3. BE RESPECTFUL – You’d be amazed how big of a difference the “little things” make. Always keep in mind how it would feel to be in your roommate’s shoes, or how you would like to be treated if the situation were reversed.

  • BE TIDY – Being clean and being tidy are vastly different. That being said – don’t be a slob! Keep your things on your side of the room/closet and put them away when you’re finished. This will not only keep your roomie happy, it will also keep you organized. No more meltdowns because you lost your lucky headband. No sir.
  • TAKE GOOD CARE OF HIS/HER POSSESSIONS – If you borrow something of your roommate’s (after you’ve asked permission, of course), treat it as your own and be sure to promptly return it. If it’s clothing, wash it. If it’s a book, put it on his/her desk. If it’s cookies, replace them. If it’s a tissue… they probably don’t want it back. But buy a new box if you finish them off.
  • KEEP PRIVATE MATTERS PRIVATE – Undoubtedly, you will learn more information about your roommate than you ever wished to know. It is imperative that you keep these things to yourself in order to keep a healthy relationship with said roomie. Whether the matter is embarrassing, upsetting, or downright disturbing, they clearly do not want the world to know. Not everything is for you to judge or understand. If it gets back to your roommate that you spread the word about their chronic feet-sweat, the rest of the year probably isn’t going to be pretty. Not to mention, all of your dirty laundry is just minutes away from blasting off into the Twittersphere.
  • COMMUNICATE & COMPROMISE – If there’s one thing you take from this post, have it be this: When you have an issue with your roommate, go straight to him/her. As a non-confrontational person, I understand not wanting to rock the boat – but at what expense? If you have a problem with something that your roommate is doing, simply, but nicely, ask them to stop. If the situation is more complex than that, give some options that require you to meet in the middle. If she can’t sleep without the TV on, but you can’t sleep with it on – you have a number of choices. You could try ear plugs and a sleep mask, she could try sleeping with her laptop and headphones, or you could both put together a calming music playlist to fall asleep to. Or maybe you could put on the Golf Channel and bore yourself into a coma. Who knows? The real lesson here: there’s always a good compromise.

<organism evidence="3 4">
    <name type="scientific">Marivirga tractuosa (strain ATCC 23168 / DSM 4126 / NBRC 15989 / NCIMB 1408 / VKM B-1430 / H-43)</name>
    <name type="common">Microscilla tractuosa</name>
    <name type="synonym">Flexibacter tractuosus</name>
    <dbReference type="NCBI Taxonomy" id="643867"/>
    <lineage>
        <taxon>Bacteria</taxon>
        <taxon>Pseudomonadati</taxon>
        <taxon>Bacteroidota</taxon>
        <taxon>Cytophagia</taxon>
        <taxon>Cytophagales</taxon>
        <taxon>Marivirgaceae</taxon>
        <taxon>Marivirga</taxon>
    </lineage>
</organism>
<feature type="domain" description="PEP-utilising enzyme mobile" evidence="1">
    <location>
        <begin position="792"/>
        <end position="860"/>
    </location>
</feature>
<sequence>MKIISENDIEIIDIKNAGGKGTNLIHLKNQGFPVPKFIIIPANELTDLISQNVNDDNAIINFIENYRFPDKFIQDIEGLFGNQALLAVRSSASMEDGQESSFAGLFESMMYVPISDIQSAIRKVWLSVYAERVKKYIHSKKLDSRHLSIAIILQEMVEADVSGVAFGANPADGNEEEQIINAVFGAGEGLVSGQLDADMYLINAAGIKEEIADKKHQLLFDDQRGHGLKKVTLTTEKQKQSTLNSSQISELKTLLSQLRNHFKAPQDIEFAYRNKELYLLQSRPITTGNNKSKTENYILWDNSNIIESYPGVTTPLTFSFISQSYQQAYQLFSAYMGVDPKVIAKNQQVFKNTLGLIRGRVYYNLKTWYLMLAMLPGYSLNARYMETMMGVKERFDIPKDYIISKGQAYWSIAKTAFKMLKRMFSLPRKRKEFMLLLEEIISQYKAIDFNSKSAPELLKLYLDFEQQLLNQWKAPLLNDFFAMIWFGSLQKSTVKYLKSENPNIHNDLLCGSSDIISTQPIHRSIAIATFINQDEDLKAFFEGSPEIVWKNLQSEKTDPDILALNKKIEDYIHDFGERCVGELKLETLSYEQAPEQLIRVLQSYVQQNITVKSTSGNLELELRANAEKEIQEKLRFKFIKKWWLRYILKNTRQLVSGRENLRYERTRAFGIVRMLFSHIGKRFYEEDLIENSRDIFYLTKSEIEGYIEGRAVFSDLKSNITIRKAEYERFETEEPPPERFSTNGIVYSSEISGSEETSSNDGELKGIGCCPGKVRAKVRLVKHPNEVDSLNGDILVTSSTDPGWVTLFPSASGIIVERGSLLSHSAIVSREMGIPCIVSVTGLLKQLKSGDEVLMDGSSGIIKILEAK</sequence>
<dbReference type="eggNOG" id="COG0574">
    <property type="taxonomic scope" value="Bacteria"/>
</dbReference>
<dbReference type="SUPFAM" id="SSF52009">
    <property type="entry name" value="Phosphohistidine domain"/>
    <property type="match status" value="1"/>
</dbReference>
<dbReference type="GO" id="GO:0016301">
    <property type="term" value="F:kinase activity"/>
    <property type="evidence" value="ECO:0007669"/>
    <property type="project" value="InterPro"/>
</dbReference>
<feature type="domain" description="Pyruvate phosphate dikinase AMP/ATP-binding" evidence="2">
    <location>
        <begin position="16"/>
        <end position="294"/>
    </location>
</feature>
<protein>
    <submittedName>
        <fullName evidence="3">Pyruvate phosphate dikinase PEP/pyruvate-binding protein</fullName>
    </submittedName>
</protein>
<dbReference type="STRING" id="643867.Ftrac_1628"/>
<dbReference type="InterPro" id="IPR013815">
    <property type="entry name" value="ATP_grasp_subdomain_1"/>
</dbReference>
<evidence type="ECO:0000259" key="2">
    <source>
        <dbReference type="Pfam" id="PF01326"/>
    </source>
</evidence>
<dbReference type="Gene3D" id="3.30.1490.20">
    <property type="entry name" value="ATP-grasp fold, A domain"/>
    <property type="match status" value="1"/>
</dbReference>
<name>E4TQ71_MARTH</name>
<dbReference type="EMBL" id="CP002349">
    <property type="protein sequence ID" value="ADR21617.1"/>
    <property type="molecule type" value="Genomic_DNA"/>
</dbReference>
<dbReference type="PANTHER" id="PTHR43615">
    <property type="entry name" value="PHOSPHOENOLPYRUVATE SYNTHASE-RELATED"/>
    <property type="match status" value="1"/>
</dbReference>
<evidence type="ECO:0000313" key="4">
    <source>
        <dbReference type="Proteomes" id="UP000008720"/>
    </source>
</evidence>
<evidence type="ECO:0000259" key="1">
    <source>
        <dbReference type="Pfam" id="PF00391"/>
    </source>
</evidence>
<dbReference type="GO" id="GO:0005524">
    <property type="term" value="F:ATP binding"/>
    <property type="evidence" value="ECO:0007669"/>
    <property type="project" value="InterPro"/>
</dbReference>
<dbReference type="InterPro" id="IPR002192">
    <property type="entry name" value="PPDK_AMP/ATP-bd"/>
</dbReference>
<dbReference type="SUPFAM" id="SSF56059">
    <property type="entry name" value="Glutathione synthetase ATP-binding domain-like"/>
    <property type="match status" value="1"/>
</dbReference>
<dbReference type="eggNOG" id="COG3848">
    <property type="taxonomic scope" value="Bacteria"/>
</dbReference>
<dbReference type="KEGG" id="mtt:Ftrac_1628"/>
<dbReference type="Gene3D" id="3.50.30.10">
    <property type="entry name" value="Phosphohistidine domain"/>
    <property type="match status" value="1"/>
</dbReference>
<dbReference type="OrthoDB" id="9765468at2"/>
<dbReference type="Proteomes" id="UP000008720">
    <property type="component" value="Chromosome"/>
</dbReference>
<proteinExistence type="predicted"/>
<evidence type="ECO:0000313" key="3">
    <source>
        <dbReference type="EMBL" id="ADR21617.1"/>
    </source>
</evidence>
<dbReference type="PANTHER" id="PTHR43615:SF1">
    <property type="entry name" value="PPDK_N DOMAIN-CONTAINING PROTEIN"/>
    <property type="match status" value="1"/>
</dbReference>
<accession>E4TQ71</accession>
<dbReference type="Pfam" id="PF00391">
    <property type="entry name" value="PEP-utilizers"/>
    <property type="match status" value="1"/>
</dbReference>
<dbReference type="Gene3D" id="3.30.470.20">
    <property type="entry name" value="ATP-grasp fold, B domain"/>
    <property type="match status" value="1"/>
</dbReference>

Make the most of your college experience by keeping a strong roommate relationship. Use these rules for a guideline and find what works for you and your roomie!

How do you and you roommate get along? Anything to add to the list? Let us know! Find even MORE tips here.

Written by Guest Blogger, Sandy Gomez

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College Care Packages

Whether you’re already back on campus or getting ready to head to college for the first time, sending (and receiving) care packages to friends at other schools can be a fun way to keep in touch. Not sure where to start? Here are some great snack ideas that your friends will definitely appreciate:

  • Bottled water
  • Candy bars
  • Gum
  • Canned soups
  • Cereal and oatmeal
  • Granola bars
  • Chips
  • Brownie mix
  • Rice crispy treats
  • Homemade cookies
  • Ramen noodles
  • Popcorn
  • Pretzels or party mix
  • Protein bars
  • Tea or lemonade mix

For Health and Hygiene care package ideas click here!

Please let us know your favorite items you always ask for in your care package!

Written by Guest Blogger, Myles Marcus

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Five Ways to Revamp Your Style (For Free!)

We all know that it can get expensive buying makeup, going to the salon, etc so I found this fantastic article by the ever-so-lovely Lauren Conrad about how to switch up your style… without spending a cent! You can read the full post here but I’ll give you the quick overview of everything.